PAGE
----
To further explore the potential molecular mechanism of ALYREF in RNA m5C modification, we then performed m5C-MeRIP-Seq on both sh-NC and sh-ALYREF Huh7 and HepG2 cells. A total of 109,263 and 109,277 m5C sites of mRNA were found in sh-NC and sh-ALYREF Huh7 cells, respectively, and the two groups shared a majority of m5C-methylated mRNA sites (Fig. 1g). The most conserved motif, namely, CCAGRCUG (R = C/G), was the same in both groups, indicating that ALYREF deficiency did not cause alterations to the most frequently m5C-methylated motifs (Fig. 1h). In Huh7 cells in both the sh-NC and sh-ALYREF groups, the coding DNA sequence (CDS) region had the highest peak density, followed by the 3’-untranslated regions (3’-UTR) and 5’-UTR (Fig. 1i), but the number of peaks in the CDS region was less than that in the 3’-UTR and 5’-UTR regions (Fig. 1j). Moreover, the majority of mRNA possessed only one methylation peak in both groups (Fig. 1k), and a total of 11,337 and 11,590 methylated mRNA and 4355 and 3991 nonmethylated mRNA were found in sh-NC and sh-ALYREF Huh7 cells, respectively (Fig. 1l).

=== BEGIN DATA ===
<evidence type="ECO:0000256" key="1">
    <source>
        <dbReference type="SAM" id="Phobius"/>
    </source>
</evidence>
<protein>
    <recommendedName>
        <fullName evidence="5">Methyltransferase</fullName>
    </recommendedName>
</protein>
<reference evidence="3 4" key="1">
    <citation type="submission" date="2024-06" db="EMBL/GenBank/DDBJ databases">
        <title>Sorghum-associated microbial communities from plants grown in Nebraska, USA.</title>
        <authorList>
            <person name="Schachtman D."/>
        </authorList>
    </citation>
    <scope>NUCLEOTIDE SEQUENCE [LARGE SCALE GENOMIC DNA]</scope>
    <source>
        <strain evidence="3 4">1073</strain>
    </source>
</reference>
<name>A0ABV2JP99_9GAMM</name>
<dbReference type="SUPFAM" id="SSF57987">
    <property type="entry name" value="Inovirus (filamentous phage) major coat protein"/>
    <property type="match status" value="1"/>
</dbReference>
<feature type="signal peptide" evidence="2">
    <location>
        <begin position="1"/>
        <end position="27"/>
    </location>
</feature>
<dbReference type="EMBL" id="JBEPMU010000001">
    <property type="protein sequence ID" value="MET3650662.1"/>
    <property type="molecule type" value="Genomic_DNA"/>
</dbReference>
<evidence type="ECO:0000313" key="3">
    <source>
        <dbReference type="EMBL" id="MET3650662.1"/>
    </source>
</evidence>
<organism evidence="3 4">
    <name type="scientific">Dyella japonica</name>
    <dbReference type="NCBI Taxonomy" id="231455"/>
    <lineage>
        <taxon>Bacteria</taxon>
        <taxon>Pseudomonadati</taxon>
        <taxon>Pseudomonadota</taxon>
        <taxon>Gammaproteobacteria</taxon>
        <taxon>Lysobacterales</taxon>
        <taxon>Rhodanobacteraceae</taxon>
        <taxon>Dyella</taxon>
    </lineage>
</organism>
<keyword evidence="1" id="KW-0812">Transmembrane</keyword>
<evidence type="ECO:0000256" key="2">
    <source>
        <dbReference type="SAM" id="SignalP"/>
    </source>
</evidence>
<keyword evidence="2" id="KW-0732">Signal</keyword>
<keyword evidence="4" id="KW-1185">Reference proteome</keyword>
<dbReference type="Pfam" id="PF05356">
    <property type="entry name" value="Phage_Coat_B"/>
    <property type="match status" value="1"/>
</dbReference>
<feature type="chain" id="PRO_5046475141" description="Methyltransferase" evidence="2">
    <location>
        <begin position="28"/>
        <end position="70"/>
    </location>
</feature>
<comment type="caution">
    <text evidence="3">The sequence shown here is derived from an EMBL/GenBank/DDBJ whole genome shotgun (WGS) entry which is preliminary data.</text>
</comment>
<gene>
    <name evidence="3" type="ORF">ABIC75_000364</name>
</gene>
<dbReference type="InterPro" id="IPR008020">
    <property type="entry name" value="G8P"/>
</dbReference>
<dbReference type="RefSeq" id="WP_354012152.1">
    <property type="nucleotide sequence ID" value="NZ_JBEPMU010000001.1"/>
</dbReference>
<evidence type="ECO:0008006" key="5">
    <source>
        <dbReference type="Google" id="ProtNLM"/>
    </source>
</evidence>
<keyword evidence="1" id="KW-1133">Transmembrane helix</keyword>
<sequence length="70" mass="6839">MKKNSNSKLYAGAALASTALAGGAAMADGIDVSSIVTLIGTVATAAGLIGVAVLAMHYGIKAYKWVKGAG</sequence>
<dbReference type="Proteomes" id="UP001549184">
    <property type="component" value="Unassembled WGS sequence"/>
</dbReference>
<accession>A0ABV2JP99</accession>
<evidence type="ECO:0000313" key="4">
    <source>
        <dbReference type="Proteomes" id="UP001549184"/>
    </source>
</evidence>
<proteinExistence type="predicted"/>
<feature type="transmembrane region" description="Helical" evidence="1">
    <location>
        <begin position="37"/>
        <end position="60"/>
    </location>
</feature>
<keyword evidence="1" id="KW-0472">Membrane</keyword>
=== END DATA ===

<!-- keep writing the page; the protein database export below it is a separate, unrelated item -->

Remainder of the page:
To determine whether ALYREF-associated m5C methylation affects mRNA expression, a four-quadrant diagram (Fig. 1m) and a volcano plot (Fig. 1n) were used to represent differently expressed mRNAs and m5C methylation sites. Two heatmaps showed the results of hierarchical clustering of differently expressed mRNAs by transcriptome analysis (Fig. 1o) and differentially methylated mRNAs (Fig. 1p) in sh-NC and sh-ALYREF cells. Gene set enrichment analysis (GSEA) was performed on genes associated with ALYREF and suggested that ALYREF plays a role in JAK-STAT signaling pathway, MAPK signaling pathway, TGF-β signaling pathway, Toll-like receptor signaling pathway, ubiquitin-mediated proteolysis, and the WNT signaling pathway (Supplementary Fig. 4). Similar analysis was also performed for circRNAs and lncRNAs in both Huh7-sh-NC and Huh7-sh-ALYREF cells (Supplementary Fig. 5). The m5C-MeRIP-Seq results of mRNAs, lncRNAs, and circRNAs in sh-NC and sh-ALYREF HepG2 cells were also analyzed (Supplementary Fig. 6 and Supplementary Fig. 7).